Last year, after the initial fuss of our engagement had settled down, Lori and I decided to buy a house. As house prices are high, the price tag of a wedding and a house purchase seemed prohibitive, so we thought we might buy a house and throw the wedding there. It didn't take long for our optimism to fade, and we quickly became very discouraged. Discouraged doesn't come close to describing how messed up buying a house in the city actually is. So the dilemma is: do you buy a house in the city and pay through the nose; or do you save your money and buy a house outside of the city and spend all your free time commuting. Personally, I enjoy sleep too much to have to get up early to take commuter trains, and I love the fact that TTC allows me to come and go from work to home as I please. Buying a house in the downtown area borders on madness. The houses you can afford either have three kitchens in them and require major renovation to make the space livable, or they are so small that it would be a complete change in lifestyle. Finding a balance between them is difficult, and often is a matter of timing more than anything. The problem Lori and I currently have, is that the neighbourhood and apartment we're currently in is amazing. Well, at least we think it's amazing -- we may look back years from now and have a good laugh at it. In short though, we're in an $800K home in a $800K neighbourhood. Anything that we move to will be a step down: two bedrooms, two dens, two bathrooms, large spacious kitchen, large master bedroom, patio, backyard, private parking, all utilities included and about 100 feet from transit. We really wanted to buy a home in our neighbourhood, so postponing the purchase allowed us to save a bit more for a down payment. So, a few weeks ago we started up the house hunt again. This time, we spent a couple weekends driving around, trying to get a feel for the surrounding neighbourhoods. We saw lots of listings in our area, and we looked them up on MLS, but quickly discovered that even the smallest dumps in our area were beyond our price range, and if we could afford it, we'd be burying ourselves so far under that our lifestyle would exist to support the house. We made a trip out to the east end of the city, which is popular for first time home buyers. The east end of the city is completely foreign to us, and to make matters worse we were driving around the east-end on a weekend that the Don Valley Parkway was closed for maintenance. We spent nearly an hour on Queen St East, and got a really good whiff of the garbage processing plant. Unfortunately for the east end, we resolved that we were not east end people, despite how pleasant everyone makes it sound. We decided to focus our search in the west end of the city, just outside of the downtown core. We expanded our search area to our surrounding neighbourhoods, compromising on the location for price. .....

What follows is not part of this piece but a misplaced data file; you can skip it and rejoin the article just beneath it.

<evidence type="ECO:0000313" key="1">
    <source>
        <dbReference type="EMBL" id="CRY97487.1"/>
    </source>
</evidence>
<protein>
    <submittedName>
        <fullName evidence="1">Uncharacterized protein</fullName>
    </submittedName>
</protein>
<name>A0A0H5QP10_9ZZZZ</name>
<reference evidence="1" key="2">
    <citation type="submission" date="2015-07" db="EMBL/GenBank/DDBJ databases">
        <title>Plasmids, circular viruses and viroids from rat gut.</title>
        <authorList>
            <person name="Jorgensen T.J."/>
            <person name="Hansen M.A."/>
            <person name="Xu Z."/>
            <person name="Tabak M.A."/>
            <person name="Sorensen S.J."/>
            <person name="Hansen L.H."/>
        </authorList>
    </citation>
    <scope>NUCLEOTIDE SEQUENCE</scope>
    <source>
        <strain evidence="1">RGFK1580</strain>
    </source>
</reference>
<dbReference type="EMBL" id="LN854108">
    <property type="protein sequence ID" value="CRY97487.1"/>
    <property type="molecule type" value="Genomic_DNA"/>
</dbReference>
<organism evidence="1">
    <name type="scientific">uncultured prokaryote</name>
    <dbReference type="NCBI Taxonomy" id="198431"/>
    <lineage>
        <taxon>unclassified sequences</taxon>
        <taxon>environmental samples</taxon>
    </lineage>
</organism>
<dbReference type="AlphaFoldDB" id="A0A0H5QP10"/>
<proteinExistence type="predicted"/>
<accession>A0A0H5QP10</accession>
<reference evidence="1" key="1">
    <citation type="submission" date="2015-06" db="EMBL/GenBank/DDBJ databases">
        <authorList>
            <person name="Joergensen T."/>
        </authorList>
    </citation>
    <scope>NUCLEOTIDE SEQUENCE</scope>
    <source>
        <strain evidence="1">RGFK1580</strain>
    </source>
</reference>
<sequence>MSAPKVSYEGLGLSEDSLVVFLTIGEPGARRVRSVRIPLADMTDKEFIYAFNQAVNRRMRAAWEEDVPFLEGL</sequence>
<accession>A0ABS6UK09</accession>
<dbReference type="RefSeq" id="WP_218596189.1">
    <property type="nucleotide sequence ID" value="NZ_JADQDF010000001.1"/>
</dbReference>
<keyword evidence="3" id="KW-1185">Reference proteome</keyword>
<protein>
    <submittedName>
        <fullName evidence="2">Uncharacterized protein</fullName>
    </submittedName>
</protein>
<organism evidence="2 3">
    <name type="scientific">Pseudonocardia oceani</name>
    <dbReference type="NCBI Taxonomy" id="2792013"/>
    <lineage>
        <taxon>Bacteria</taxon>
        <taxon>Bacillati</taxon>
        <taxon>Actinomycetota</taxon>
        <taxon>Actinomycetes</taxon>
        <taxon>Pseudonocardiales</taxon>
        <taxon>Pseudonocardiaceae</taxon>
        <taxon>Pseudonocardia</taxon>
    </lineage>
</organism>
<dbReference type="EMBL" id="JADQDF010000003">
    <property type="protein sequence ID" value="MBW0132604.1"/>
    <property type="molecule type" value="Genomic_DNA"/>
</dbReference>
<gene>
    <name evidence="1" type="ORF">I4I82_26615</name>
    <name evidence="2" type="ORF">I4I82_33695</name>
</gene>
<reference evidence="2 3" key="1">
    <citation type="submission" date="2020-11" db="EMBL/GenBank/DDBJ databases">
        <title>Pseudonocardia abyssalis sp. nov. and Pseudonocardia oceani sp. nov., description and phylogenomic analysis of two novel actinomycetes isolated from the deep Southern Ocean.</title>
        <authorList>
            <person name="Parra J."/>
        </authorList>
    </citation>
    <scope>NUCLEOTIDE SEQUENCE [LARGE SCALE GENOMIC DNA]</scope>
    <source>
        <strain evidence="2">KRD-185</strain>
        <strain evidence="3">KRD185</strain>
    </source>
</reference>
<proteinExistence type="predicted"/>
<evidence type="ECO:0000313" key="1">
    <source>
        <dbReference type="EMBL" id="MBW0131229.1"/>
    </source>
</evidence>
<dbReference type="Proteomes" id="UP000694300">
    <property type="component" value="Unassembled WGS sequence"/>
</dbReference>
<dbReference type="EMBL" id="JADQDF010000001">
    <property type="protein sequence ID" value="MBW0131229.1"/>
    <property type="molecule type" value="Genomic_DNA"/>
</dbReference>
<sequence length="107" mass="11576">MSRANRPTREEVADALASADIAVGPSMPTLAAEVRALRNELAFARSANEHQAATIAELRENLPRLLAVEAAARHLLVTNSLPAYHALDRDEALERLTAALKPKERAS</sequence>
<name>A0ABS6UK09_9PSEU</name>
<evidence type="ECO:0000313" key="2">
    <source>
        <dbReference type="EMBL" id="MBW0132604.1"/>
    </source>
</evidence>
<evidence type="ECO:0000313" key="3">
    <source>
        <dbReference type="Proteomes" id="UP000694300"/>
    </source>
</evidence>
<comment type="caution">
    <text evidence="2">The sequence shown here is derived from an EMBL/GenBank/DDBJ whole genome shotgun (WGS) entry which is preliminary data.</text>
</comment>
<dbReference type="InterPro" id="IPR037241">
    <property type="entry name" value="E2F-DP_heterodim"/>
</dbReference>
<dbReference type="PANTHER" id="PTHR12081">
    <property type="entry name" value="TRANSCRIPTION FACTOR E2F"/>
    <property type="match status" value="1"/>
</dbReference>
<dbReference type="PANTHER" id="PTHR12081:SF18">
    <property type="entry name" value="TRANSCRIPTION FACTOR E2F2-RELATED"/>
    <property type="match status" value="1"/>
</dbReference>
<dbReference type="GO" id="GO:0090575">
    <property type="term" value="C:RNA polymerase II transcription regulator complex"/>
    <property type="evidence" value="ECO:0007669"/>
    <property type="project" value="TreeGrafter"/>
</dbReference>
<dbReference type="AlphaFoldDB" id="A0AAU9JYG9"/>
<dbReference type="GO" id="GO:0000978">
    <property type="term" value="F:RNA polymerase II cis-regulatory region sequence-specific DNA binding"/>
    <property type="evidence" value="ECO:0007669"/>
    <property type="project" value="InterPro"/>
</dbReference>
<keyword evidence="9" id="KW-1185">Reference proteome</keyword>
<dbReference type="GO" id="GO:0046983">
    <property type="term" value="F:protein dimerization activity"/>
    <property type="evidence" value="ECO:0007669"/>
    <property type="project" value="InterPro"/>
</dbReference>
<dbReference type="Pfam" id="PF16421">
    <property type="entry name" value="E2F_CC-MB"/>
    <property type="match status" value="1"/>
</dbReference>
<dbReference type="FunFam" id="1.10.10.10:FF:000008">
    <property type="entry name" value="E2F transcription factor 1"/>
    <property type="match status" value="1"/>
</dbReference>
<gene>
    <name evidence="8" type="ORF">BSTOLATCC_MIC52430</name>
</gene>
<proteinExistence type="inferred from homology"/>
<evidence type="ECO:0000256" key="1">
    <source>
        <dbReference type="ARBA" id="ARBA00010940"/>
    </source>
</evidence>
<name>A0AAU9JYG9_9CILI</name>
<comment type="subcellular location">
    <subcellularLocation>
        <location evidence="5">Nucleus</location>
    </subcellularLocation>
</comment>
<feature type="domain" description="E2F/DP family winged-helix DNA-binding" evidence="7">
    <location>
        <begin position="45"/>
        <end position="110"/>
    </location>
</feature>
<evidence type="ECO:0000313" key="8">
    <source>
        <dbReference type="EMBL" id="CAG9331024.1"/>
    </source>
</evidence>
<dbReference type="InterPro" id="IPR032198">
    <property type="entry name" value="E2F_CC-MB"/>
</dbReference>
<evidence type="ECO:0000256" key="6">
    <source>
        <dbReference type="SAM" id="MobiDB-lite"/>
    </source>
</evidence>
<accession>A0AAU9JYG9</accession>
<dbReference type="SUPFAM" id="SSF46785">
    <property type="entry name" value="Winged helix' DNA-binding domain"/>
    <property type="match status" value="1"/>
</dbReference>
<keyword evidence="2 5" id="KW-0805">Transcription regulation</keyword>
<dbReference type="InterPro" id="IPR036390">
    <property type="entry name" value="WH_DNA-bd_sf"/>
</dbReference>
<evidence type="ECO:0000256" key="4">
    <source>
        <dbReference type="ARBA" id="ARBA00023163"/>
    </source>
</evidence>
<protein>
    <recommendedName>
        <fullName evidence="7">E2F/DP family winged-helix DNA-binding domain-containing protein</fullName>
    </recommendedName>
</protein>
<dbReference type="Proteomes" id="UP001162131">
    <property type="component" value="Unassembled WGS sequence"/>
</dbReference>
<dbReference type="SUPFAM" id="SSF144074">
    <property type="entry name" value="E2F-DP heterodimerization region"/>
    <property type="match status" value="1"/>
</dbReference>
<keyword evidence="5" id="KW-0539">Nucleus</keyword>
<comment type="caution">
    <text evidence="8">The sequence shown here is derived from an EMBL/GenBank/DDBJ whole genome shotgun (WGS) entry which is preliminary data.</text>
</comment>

by bryan at 10:43 AM